Courts are pleased when both parents want to maintain close ties with their children. The only reason a court might not be pleased with his proximity to you is if there are any acts of domestic violence from him. What is your main reason for objecting to him living close to you? If you believe you have good reasons for not wanting him close to you, I suggest you consult with an attorney and share the specific details.
Office: (410) 381-1656. This is NOT legal advice, is GENERAL INFORMATION ONLY, and does NOT establish an Attorney/Client Relationship with you. Therefore my answer cannot address your specific legal situation and you should not rely upon my answer in your legal matter. I am an attorney licensed in Maryland and California. Office: (410) 381-1656. David Mahood, Esq.
As my colleague stated -- you have to have a good reason for not wanting him there. A reason that affects your safety and well being. It's unlikely that you can force him to move for no good reason.
DISCLAIMER: Brandy A. Peeples is licensed to practice law in the State of Maryland. This answer is being provided for informational purposes only and the laws of your jurisdiction may differ. This answer based on general legal principles and is not intended for the purpose of providing specific legal advice or opinions. Under no circumstances does this answer constitute the establishment of an attorney-client relationship. For legal advice relating to your specific situation, I strongly urge you to consult with an attorney in your area. NO COMMUNICATIONS WITH ME ARE TO BE CONSTRUED AS ARISING FROM AN ATTORNEY-CLIENT RELATIONSHIP AND NO ATTORNEY-CLIENT RELATIONSHIP WILL BE ESTABLISHED WITH ME UNLESS I HAVE EXPRESSLY AGREED TO UNDERTAKE YOUR REPRESENTATION, WHICH INCLUDES THE EXECUTION OF A WRITTEN AGREEMENT OF RETAINER.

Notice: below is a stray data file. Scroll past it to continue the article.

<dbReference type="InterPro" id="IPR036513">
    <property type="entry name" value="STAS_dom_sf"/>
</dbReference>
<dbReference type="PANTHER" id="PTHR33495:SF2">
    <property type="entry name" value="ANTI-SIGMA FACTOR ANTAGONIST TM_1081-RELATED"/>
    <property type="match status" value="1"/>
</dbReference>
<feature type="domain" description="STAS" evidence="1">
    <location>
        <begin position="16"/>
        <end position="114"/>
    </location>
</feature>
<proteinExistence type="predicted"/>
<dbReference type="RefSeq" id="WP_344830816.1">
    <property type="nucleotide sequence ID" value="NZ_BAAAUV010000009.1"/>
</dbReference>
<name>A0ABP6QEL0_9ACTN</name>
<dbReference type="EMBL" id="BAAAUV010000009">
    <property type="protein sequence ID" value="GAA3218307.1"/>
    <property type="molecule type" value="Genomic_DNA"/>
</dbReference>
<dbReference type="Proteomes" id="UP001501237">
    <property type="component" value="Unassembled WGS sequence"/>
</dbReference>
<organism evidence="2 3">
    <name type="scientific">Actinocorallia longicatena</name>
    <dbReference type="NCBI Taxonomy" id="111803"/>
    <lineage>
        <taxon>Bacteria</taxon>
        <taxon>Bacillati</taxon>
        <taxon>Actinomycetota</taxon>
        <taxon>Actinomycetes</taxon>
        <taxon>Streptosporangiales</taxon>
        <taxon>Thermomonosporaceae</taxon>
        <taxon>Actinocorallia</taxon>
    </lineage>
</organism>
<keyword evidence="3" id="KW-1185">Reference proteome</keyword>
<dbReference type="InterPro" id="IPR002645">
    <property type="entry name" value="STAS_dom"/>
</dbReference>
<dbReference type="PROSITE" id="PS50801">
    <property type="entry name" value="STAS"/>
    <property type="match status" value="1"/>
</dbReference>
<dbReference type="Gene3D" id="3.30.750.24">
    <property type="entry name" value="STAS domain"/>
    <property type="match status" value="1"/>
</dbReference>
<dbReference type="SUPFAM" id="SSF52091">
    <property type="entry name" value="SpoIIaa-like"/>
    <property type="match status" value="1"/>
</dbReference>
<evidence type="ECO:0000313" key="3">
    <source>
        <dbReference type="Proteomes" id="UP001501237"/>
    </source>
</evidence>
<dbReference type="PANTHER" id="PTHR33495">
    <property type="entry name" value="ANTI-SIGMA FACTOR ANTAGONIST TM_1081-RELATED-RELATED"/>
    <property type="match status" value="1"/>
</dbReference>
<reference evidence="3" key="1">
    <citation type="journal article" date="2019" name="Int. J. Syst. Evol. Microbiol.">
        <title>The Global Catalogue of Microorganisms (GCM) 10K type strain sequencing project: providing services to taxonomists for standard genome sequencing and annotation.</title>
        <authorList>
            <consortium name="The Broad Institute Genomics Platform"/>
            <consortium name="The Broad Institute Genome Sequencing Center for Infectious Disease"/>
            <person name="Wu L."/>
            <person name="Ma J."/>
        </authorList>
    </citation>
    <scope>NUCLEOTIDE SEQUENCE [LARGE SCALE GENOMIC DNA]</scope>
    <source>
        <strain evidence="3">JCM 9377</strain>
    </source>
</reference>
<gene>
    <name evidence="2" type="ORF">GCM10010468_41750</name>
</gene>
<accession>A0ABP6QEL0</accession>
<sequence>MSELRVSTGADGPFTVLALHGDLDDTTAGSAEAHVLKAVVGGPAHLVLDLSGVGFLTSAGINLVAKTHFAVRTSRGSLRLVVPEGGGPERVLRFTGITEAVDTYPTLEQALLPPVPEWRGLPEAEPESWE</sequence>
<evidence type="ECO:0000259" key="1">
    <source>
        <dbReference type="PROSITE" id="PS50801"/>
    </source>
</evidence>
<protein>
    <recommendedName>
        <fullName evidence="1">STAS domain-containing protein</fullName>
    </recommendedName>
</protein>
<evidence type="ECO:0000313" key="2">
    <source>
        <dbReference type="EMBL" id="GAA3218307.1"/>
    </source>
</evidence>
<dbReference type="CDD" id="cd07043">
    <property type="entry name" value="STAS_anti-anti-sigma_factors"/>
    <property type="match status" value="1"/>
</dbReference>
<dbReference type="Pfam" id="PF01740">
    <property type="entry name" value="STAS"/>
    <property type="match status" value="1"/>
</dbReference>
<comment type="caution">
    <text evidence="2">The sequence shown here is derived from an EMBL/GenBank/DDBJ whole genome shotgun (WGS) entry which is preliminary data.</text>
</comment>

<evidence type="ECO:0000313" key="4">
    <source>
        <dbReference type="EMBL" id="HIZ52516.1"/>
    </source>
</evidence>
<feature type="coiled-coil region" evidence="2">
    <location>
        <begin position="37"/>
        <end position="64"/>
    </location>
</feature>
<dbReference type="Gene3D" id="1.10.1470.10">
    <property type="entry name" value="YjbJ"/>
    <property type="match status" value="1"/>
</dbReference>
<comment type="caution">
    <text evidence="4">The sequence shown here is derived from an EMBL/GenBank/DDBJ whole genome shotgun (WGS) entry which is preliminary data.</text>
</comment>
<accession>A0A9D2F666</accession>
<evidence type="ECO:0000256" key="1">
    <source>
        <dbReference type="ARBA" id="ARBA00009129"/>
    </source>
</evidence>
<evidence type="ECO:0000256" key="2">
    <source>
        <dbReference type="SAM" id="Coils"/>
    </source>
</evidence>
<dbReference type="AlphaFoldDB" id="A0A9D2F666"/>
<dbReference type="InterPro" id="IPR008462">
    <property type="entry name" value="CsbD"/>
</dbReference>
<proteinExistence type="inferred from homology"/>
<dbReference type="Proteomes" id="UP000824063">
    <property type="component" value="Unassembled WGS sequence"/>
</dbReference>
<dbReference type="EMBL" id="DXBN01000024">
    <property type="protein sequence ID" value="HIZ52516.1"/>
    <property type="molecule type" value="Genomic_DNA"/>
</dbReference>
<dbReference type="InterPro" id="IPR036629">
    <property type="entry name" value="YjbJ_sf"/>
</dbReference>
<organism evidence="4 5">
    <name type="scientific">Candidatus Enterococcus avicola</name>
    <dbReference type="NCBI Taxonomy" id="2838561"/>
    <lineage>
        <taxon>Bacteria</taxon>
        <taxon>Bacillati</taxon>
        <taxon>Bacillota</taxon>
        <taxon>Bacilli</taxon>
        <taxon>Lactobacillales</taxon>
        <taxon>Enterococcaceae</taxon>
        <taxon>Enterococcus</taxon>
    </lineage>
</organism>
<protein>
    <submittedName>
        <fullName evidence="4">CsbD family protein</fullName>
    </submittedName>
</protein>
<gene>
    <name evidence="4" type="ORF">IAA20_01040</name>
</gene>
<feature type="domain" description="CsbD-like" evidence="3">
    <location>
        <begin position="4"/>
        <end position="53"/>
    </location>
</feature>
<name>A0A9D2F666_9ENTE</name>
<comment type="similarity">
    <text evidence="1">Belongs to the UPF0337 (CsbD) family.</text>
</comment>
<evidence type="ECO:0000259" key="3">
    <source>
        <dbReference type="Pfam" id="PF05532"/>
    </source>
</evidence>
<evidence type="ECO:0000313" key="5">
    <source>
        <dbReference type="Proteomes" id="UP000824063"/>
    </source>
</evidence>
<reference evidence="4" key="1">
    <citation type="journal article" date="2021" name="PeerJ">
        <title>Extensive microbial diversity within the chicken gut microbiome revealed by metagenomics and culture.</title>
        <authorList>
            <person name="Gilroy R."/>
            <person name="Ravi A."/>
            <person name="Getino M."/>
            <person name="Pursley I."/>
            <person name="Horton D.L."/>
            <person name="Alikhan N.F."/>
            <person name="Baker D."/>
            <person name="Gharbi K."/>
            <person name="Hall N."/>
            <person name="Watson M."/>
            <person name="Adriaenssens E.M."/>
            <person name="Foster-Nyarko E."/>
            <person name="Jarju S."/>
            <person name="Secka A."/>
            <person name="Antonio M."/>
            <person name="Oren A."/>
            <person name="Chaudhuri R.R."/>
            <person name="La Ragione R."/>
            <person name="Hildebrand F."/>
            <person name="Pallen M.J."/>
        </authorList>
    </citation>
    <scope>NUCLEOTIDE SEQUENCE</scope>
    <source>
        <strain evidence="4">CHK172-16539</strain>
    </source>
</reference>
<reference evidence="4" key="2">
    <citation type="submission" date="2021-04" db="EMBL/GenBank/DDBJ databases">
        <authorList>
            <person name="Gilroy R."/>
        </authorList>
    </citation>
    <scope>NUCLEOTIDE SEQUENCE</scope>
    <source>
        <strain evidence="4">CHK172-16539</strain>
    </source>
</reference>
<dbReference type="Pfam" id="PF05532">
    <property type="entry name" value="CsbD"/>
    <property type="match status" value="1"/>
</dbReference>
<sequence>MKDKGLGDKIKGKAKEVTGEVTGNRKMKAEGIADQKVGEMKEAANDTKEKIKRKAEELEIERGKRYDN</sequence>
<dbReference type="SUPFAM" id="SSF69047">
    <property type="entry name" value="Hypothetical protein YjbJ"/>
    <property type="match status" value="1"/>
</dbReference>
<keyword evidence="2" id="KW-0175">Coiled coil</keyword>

Both of the earlier answers are correct. I don't know any of the particular circumstances of your case. However, although this may be obnoxious on his part, absent some menacing or otherwise threatening behavior, it is very unlikely that there is anything that you can do about this other than move yourself.
The attorneys who have provided answers to your question are correct and their advice is legally sound. I would only add that I have had several cases in which an ex-spouse moved into a house within a few blocks of their ex. (One actually moved from out of state to the same neighborhood.) Although a little unusual and unsettling to the spouse who lived in the neighborhood first, none reported any problems or issues with the close proximity of their ex in the long run (and, in one case, the children actually benefited from, and enjoyed, the close proximity of their parents).
The response provided to this answer is not intended as legal advice and is for general informational purposes only. The posting of a response to this question does not create an attorney-client relationship between Stern & Associates and the individual who posted the question.
Sign up to receive a 10-part series of useful information and legal advice about the divorce process.